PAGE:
Cobb County School District Earns Golden Radish Award for Farm to School Accomplishments

Once again state officials served up the Golden Radish Award to the Cobb County School District (CCSD) in recognition of Cobb’s commitment to farm to school nutrition.

Georgia’s Departments of Agriculture, Education and Public Health, University of Georgia Cooperative Extension, and Georgia Organics recently came together at the historic Georgia Railroad Freight Depot to celebrate CCSD and other Golden Radish Award-winning districts for having outstanding farm-to-school programs.

CCSD achieved the Gold level for the district’s accomplishments during the 2016-17 school year, including:

  • Featuring locally-grown food on the school menu on 144 days, which amounts to nearly nine million meals that included a local food item.
  • Highlighting a Georgia grown item on the menu monthly. (Cafeteria managers promoted the featured item through serving line tags, window clings, and bulletin boards with information on local farms where the produce was sourced.)
  • Using mobile kitchen carts throughout the district to conduct cooking demonstrations and food activities with students. (Produce grown by students in school gardens was used in lessons using the kitchen carts.)

From local food procurement to hosting taste tests and gardening with students, the Golden Radish Award publicly recognizes school districts for all aspects of farm to school.

Districts like CCSD utilize farm-to-school programs to teach academic standards in school gardens, support the local economy through local food purchases for school meals, and fight childhood obesity and other preventable food-related diseases.

“Access to fresh, locally-grown food is not just important for students’ physical health – it’s part of their academic development as well,” said State Superintendent Richard Woods. “When children eat fresh, healthy meals, they have the fuel they need for a successful day of learning.”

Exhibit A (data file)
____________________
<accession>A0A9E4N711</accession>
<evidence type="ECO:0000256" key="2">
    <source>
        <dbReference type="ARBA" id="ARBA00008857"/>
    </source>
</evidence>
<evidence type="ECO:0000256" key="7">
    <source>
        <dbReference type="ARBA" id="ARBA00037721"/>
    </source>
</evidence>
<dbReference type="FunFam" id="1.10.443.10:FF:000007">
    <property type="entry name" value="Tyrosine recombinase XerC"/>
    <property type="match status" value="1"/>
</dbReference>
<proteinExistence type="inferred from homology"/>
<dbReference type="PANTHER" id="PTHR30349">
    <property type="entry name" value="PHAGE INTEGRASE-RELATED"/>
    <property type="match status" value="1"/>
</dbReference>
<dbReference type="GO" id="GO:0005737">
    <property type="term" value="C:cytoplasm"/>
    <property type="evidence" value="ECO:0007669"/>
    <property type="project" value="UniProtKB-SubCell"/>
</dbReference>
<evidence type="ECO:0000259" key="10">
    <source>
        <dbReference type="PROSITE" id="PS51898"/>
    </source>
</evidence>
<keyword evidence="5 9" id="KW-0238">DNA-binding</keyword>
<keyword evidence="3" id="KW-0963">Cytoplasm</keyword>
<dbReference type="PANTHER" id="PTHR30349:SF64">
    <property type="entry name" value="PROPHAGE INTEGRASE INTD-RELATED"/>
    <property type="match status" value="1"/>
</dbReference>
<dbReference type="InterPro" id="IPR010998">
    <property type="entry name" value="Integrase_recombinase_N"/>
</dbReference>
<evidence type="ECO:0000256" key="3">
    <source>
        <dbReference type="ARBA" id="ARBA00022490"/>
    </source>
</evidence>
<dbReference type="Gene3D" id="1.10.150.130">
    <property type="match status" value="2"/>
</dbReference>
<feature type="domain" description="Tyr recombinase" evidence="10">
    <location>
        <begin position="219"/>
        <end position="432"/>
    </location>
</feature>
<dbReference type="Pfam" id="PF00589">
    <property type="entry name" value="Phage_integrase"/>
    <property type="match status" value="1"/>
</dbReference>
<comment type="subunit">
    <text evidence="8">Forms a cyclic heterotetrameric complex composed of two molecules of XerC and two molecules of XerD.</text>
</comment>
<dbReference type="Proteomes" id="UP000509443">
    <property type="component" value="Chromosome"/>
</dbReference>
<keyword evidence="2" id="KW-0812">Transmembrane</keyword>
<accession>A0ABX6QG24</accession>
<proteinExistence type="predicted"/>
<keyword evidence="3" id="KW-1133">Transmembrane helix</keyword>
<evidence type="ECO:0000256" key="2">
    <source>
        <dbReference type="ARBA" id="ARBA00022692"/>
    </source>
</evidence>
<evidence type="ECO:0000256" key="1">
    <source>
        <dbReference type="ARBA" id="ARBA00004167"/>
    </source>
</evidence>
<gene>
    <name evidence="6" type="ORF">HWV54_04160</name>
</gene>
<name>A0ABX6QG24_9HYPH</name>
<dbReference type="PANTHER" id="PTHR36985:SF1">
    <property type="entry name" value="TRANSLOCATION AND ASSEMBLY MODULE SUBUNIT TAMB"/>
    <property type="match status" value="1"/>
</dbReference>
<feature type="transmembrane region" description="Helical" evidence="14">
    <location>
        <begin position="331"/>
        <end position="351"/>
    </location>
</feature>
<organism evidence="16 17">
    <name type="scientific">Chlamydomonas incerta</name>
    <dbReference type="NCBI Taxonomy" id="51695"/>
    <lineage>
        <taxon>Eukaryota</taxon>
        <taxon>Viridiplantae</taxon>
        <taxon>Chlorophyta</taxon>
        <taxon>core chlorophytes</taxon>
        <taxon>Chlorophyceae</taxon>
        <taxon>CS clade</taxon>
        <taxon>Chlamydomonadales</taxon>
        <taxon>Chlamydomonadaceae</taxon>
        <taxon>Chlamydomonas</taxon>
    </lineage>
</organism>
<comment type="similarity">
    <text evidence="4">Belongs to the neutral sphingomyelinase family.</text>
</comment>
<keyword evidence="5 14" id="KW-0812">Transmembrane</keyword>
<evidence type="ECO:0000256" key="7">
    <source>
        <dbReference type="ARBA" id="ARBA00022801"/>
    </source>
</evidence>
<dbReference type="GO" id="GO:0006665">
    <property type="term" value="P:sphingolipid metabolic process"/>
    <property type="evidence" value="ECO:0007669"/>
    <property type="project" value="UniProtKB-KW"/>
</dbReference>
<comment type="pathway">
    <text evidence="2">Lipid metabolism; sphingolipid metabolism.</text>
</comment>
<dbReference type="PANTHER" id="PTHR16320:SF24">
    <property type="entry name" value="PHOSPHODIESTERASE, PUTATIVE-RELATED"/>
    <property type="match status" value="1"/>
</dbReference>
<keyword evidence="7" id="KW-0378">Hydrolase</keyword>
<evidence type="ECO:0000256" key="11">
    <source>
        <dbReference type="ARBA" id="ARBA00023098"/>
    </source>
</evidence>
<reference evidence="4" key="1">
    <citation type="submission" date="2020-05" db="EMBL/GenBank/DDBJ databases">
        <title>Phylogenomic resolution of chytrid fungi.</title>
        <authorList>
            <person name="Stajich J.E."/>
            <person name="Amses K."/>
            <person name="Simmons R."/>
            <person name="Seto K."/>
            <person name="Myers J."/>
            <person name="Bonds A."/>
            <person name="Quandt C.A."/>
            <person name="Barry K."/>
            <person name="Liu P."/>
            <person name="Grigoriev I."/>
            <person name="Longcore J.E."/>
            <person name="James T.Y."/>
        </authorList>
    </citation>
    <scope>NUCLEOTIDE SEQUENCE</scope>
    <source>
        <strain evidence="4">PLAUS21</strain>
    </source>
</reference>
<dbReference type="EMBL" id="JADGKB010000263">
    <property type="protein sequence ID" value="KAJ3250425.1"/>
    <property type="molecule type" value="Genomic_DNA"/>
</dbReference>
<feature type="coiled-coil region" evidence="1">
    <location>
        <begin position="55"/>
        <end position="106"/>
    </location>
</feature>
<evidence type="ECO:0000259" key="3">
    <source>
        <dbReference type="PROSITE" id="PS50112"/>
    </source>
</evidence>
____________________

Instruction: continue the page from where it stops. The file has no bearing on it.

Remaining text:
Georgia Commissioner of Agriculture Gary W. Black notes that while farm-to-school efforts support academic achievement, it also helps build a strong agricultural economy.

“Feed My School For a Week, Georgia Grown Test Kitchen, and the Golden Radish Awards are all great ways for school nutrition to support Georgia producers, and we are excited as to what current and future award winners will accomplish as we work toward our 2020 Vision for School Nutrition in Georgia.”

Department of Public Health Commissioner J. Patrick O’Neal, M.D. champions healthy food access for children and supports farm-to-school efforts.

“The vitamins, minerals, and health benefits from local fresh fruit and vegetables not only allow our children to be physically healthy, but research has shown that healthy eating is also key to brain development,” said Commissioner O’Neal. “Here in Georgia, we are leading the nation in identifying ways to increase early brain development, and healthy nutrition is an enormous part of that.”

Read about Cobb earning the Golden Radish Awards in past years:

Learn about Green Acres Elementary School’s plans for a new school garden: